Ford Motor Co. this fall will offer a dealer-installed, hands-free phone system as an option on three vehicle lines, amid growing concerns about distracted drivers.
The technology, a docking station designed by Cellport Systems Inc. of Boulder Colo., allows hand-held cell phones to be used hands-free with voice commands to activate the phone. The system uses the vehicle's audio system for responses.
The system initially will be offered on the 2002 Ford Windstar and Taurus and Mercury Sable. Early next year, it will be a factory-installed option on the Lincoln Continental and Town Car.
By the middle of next year, the system will be available as a dealer-installed option for most Ford and Lincoln Mercury products, said Kurt Kiser, North American manager for vehicle personalization at Ford. Future factory installations will depend on the success of sales, Kiser said.
The race is on for hands-free phone capability as several states have legislation pending that would restrict drivers' use of hand-held cell phones. In June, New York was the first state to pass legislation limiting the use of hand-held cell phones by drivers.
In the past year, concern over driver distraction has skyrocketed as cell phones and navigation units have proliferated. General Motors, for example, will to offer drivers Internet and e-mail services in the 2002 Cadillac Seville.
'Eyes on the road, hands on the wheel' is the industry's guiding principle for developing telematics. GM's OnStar unit offers Virtual Advisor, which can read e-mail and other information to the driver over an embedded cell phone link.
Burst of interest
A key attribute of the Cellport system is it allows drivers to use their own hand-held cell phones, which can be taken from the vehicle. OnStar uses a cell phone embedded in the vehicle that can't be removed and has its own phone number.
'Over the last month we've received five (requests for quotes) from automakers, which was more than we received over the last six months,' said Pat Kennedy, Cellport's founder and chairman, who also said the New York ban contributed to this interest.
The Cellport system is compatible with all network providers. Using adapters, the system works with cell phone brands Motorola and Nokia. Cellport plans to have adapters ready for other cell phone brands, such as Nextel and Samsung, by year end. Front- or back-seat occupants can use the phone via voice commands.
Ford and Lincoln dealerships this fall will sell the system as an aftermarket accessory. It can be installed in less than one hour. Ford's personalization center in Mira Loma, Calif., also will handle installations for Southern California dealers who would rather outsource the work.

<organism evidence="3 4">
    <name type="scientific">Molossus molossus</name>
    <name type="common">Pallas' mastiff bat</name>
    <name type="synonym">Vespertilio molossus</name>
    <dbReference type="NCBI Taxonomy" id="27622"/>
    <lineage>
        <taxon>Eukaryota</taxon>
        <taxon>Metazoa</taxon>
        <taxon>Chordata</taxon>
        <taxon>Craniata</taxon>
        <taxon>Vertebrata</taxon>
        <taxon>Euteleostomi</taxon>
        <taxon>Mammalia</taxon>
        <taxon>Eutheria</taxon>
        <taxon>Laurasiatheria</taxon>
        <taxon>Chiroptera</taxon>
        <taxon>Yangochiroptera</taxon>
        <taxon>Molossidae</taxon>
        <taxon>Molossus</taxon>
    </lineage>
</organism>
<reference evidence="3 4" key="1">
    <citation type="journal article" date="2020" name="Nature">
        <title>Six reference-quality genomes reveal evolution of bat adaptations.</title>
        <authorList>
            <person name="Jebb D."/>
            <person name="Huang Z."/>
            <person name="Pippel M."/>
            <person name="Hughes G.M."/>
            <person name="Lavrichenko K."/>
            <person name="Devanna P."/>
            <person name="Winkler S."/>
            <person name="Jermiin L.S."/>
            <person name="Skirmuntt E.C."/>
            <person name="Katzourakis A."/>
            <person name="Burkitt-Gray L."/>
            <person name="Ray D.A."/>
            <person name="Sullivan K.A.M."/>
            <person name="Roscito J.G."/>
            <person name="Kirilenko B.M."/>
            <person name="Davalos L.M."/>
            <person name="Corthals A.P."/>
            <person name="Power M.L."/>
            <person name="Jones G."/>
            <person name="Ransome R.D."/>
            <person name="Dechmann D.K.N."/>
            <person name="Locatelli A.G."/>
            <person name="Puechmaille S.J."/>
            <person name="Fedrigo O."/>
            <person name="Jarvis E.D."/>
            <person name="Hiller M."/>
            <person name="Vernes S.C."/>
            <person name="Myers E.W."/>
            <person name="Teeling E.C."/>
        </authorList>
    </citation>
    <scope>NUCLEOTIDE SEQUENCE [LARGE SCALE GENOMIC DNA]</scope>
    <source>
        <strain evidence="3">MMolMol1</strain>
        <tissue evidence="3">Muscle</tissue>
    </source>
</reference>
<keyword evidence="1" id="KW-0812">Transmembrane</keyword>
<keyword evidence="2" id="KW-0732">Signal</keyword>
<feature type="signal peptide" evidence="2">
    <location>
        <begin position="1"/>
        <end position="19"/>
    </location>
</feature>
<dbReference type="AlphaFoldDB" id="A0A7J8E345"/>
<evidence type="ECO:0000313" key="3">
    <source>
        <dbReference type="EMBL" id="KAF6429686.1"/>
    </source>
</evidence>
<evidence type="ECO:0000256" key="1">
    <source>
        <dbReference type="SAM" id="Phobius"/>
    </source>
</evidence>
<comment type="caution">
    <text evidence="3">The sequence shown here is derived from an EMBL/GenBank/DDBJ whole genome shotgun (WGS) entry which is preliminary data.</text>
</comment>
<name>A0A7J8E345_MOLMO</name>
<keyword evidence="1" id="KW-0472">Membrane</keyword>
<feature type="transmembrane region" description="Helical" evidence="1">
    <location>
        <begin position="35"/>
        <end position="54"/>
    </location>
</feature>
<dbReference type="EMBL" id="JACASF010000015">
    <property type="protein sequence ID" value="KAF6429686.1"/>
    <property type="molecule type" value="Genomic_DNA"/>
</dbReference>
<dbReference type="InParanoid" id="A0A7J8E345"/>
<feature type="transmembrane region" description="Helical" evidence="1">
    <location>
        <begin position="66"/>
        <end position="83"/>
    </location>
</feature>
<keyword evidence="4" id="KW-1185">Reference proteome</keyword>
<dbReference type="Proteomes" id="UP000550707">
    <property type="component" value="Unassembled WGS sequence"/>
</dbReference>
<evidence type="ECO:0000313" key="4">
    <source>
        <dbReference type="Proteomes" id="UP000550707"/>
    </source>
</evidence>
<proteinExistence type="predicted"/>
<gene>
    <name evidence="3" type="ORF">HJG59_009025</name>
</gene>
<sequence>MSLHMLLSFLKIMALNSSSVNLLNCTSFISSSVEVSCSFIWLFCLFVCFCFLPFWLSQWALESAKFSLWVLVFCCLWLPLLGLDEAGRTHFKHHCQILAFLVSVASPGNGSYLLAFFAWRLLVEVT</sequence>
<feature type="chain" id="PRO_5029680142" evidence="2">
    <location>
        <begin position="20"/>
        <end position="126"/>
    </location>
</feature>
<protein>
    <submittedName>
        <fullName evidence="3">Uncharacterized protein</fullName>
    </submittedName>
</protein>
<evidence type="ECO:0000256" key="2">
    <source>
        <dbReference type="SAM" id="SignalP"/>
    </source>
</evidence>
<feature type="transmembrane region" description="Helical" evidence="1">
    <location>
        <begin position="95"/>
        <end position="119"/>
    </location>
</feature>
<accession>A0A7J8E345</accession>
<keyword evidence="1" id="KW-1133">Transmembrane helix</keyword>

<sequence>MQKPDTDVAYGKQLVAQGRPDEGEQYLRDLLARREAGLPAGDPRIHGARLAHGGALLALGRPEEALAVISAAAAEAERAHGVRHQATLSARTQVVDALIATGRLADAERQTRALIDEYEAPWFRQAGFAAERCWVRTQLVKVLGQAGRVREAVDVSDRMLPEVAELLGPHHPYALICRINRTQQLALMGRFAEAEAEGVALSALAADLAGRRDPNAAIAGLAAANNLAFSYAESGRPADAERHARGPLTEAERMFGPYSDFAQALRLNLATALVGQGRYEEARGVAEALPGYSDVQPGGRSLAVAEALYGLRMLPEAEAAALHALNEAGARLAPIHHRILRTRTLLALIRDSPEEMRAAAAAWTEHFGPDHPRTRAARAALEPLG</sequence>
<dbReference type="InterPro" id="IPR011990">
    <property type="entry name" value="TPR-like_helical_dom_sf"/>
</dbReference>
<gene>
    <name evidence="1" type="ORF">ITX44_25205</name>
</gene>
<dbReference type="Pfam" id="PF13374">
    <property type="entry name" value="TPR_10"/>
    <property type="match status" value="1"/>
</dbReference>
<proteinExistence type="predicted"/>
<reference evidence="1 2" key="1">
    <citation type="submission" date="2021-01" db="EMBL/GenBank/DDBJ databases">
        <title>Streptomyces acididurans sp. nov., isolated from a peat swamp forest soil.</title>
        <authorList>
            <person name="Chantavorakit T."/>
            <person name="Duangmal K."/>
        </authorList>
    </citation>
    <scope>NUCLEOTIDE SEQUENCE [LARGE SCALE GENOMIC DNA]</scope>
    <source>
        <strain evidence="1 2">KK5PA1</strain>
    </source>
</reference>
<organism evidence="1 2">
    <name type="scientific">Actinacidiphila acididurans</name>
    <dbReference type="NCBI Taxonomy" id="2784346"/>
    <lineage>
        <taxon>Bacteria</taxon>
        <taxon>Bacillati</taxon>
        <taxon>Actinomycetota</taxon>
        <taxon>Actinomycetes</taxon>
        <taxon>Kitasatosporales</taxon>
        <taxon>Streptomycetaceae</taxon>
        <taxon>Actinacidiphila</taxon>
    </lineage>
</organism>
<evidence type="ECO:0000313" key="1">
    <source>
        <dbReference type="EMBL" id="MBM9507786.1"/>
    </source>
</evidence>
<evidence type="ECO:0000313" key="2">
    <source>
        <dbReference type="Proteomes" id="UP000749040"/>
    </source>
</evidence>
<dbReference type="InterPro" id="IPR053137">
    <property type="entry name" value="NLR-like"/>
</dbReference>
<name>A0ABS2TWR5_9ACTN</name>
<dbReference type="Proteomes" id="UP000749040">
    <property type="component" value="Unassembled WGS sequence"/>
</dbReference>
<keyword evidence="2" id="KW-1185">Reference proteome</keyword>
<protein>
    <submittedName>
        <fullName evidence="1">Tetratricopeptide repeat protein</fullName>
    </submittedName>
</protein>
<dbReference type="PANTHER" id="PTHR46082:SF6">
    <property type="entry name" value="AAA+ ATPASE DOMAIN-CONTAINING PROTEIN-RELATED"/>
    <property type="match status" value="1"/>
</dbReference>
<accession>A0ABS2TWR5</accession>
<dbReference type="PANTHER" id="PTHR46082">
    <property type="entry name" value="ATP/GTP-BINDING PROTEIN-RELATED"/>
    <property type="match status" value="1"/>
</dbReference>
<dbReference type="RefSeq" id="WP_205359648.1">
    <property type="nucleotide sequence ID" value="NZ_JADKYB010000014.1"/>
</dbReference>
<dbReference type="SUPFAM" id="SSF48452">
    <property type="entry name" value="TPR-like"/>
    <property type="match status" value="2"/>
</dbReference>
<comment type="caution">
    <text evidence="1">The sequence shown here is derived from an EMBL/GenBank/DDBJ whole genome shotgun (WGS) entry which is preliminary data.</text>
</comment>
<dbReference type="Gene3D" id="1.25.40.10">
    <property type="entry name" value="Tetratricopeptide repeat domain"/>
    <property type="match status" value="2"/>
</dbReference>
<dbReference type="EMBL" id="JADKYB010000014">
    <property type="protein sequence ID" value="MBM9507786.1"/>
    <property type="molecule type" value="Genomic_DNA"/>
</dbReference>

Cellport, a private company largely funded by AT&T Wireless Systems, Cisco Systems Inc. and Omron Corp. of Japan, has a two-year contract with Ford that ends in the third quarter of 2003. It is estimated to be worth about $48 million, Kennedy said.
The company spent about $25 million in r&d for the system, which already is sold in aftermarket retail stores nationwide for $250 plus installation, which ranges from $75 to $150.
Ford would not disclose its price for the factory- or dealer-installed hardware, though pricing will have to be competitive with the aftermarket retail, Kiser said.
Battling driver distraction
The deal is only part of Ford's attempt to deal with driver distraction.
'This is a first step, in terms of driver distraction, and as we move forward, we want to develop systems that actually add safety benefits as well as convenience for our customers,' said Sara Tatchio, a Ford spokeswoman.
Ford is working with San Diego-based Wingcast Inc., its joint venture with Qualcomm Inc. Wingcast's telematics are expected to appear in Ford vehicles in the 2003 model year.
Wingcast is focusing on an embedded, hands-free phone system in which one phone number could be used for the in-vehicle system and for a hand-held unit outside the vehicle.
There is no working relationship between Wingcast and Cellport, said Joanne Coleman, vice president of marketing for Wingcast.
Making it simple
Offering consumers compatibility with multiple cell phones is something Delphi Automotive Systems Corp. also is trying to achieve.
As Delphi prepares to launch the next-generation of its aftermarket docking station - called the Communiport Mobile Productivity Center - in the first half of 2002, one of its top priorities is to adapt the system so it can accept more types of cell phones. The product is compatible with only two models of Ericsson phones.
But voice-based systems such as Delphi's and Cellport's are not the panacea for driver distraction, said Donald Redelmeier, a University of Toronto medical professor who conducted a 1997 cell phone study based on crash data. His work found that hands-free is not always risk-free.
Said Redelmeier: 'It wasn't so much just a matter of keeping drivers' hands on the wheel as it was keeping their minds on the road.'